Drawing another synergy between ice-cream, technology and the decline of internal value and meaning for outdoor play in our children’s lives. While not intended when developing these very appealing computerised programs and devices, technology has become the competitor to outdoor play as has ice-cream to broccoli (some would say broccoli has never really had a chance). Children will go to great lengths to not eat broccoli but still consume large amounts of desert when offered. Ice-cream is an appealing quick fix offering immediate satisfaction and short-term benefits.

As most parents will know, to get your child to eat broccoli can be a mission that is deemed to fail. However we persist because we know the long-term effects are a child who maintains health now and values the future health and wellbeing benefits of adequate nutrition.

 

Screen Use Is A ‘Some-Times’ Play Option, But Nature Play Should Be Part Of Their Everyday Play Diet

The same applies for balancing our children’s screen use and outdoor play. By getting our children regularly outdoors to play, and to connect with nature, connect with other children and their community, the negative health effects of over screen use and sedentary lifestyles are eroded.

The current cultural change to childhood for the modern child immersed in screen-use, is that outdoor play used to be ice-cream, but now it is broccoli. However for any child exposed regularly to unstructured outdoor play this metaphor is transformed to something much more constructive.

 

Growing Decline Of A Strong Internal Value For Outdoor Play 

The declines in children developing internal value and meaning for outdoor play in their lives are due to the significant reductions in these areas:

  • Steep decline in self-directed unstructured outdoor play
  • Amount of regular and immediate access to outdoor play opportunities
  • Lack of exposure to natural environments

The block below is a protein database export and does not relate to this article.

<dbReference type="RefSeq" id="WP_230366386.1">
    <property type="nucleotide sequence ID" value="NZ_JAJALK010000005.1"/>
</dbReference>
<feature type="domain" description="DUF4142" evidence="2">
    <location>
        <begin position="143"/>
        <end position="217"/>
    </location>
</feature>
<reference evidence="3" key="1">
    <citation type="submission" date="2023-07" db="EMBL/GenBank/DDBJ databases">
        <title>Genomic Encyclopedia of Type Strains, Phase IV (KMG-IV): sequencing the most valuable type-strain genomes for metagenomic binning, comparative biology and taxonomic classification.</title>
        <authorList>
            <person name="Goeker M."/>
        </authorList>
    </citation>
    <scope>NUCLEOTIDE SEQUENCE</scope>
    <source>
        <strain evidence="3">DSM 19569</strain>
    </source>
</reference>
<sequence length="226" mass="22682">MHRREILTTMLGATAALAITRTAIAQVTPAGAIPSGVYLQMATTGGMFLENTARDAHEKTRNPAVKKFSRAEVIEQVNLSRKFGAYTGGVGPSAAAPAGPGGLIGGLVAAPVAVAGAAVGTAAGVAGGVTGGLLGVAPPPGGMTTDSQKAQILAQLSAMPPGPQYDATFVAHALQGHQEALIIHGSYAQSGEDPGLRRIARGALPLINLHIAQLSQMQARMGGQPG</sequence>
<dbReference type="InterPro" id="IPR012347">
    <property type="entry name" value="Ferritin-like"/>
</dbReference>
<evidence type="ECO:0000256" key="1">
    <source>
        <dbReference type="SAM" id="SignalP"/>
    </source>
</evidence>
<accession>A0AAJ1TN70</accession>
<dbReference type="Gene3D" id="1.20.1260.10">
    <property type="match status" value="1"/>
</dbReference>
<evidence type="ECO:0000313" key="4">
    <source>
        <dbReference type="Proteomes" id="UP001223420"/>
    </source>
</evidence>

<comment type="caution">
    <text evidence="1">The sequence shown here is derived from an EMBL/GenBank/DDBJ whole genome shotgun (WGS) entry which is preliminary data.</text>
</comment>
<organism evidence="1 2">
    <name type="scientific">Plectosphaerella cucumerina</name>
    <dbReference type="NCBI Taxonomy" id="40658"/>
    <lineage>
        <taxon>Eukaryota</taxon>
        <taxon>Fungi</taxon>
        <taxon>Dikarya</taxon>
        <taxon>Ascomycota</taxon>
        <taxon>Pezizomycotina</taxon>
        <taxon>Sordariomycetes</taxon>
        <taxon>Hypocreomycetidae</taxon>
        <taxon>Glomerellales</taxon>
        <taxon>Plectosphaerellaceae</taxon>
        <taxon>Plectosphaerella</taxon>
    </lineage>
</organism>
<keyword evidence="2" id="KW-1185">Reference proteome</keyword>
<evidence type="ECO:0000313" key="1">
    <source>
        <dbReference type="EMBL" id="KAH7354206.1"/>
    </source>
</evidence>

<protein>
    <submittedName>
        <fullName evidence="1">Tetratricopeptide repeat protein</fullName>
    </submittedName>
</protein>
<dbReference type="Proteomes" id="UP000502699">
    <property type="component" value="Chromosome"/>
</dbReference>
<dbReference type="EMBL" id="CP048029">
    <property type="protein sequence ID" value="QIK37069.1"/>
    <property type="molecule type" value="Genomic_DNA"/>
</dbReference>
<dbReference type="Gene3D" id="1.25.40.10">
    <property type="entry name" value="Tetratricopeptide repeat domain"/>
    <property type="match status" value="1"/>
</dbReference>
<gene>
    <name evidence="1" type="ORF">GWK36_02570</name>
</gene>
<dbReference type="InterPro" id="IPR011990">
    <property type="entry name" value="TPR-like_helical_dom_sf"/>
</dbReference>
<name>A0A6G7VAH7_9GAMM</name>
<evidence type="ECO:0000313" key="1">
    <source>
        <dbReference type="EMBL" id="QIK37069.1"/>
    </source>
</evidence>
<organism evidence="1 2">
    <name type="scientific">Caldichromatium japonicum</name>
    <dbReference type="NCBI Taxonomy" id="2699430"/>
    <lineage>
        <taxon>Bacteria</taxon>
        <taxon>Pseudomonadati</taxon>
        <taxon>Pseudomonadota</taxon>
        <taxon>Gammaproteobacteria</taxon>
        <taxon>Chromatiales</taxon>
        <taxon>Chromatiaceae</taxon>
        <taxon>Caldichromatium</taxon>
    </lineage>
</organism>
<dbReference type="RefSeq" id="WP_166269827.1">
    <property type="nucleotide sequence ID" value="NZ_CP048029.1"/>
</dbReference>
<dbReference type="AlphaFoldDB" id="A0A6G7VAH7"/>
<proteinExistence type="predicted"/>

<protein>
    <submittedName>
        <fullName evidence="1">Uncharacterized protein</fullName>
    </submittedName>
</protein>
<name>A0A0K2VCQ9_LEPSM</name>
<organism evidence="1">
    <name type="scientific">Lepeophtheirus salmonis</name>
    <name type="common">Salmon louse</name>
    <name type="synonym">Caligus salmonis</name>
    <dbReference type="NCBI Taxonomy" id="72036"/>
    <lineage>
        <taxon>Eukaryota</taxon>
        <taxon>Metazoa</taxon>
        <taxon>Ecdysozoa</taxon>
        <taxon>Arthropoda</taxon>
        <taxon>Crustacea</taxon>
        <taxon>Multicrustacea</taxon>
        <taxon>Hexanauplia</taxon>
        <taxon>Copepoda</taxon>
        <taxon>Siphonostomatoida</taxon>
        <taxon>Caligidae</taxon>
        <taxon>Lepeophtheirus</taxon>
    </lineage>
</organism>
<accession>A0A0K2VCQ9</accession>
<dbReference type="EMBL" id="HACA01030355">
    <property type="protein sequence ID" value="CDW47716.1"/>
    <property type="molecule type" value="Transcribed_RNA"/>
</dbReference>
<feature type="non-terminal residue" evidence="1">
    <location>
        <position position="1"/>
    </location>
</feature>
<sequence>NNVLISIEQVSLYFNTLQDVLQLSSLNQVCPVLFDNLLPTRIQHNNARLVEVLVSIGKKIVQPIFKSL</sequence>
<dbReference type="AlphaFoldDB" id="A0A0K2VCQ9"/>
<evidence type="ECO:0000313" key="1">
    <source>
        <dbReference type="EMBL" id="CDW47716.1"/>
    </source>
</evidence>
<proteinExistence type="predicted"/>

• No immediate, self-directed access to local friends
  • Lack of unstructured outdoor play positive experiences that meet their needs
  • No degree of freedom children while playing outside
  • The capacity of technology to maintain children’s interest for long periods of time

 

Nature Play QLD Is A Proven Practical Tool Addressing This Growing And Alarming Indoor Childhood Trend

Nature Play QLD has been addressing this outdoor play deficiency through creating resources that inspire and encourage outdoor play, in attempts to build strong healthy and positive outdoor play files in Queensland children’s brains.

Since May 2014 over 200,000 Nature Play QLD passports have been ordered for Queensland children. That is just under 20% of all Queensland children aged 0-12 years old.

This figure impact relates to only one of our Nature Play QLD resources. Many of Nature Play QLD’s other resources are also inspiring and encouraging outdoor play, such as the Nature Play Lists, Licence to Play Outdoors and the recent addition of the GROW with Nature Play APP.

We have been surveying our community, assessing the capacity of the Nature Play QLD resources to inspire and activate children to play outdoors more, create change, and increase children’s and grown-up's awareness of the benefits for outdoor play.

The results to this question is a resounding YES.

Nature Play QLD resources are increasing the amount of time children spend in outdoor play, and are also increasing the children’s awareness of the benefits of outdoor play just as they understand the benefits of adequate nutrition.

 

References

Killian Mullan, Brigit Maguire, 2012. How engaged are children in organised sport and other physical activity during their late primary school years? Australian Institute of Family Studies

Planet Ark, 2011, Climbing Trees: Getting Aussie Kids Back Outdoors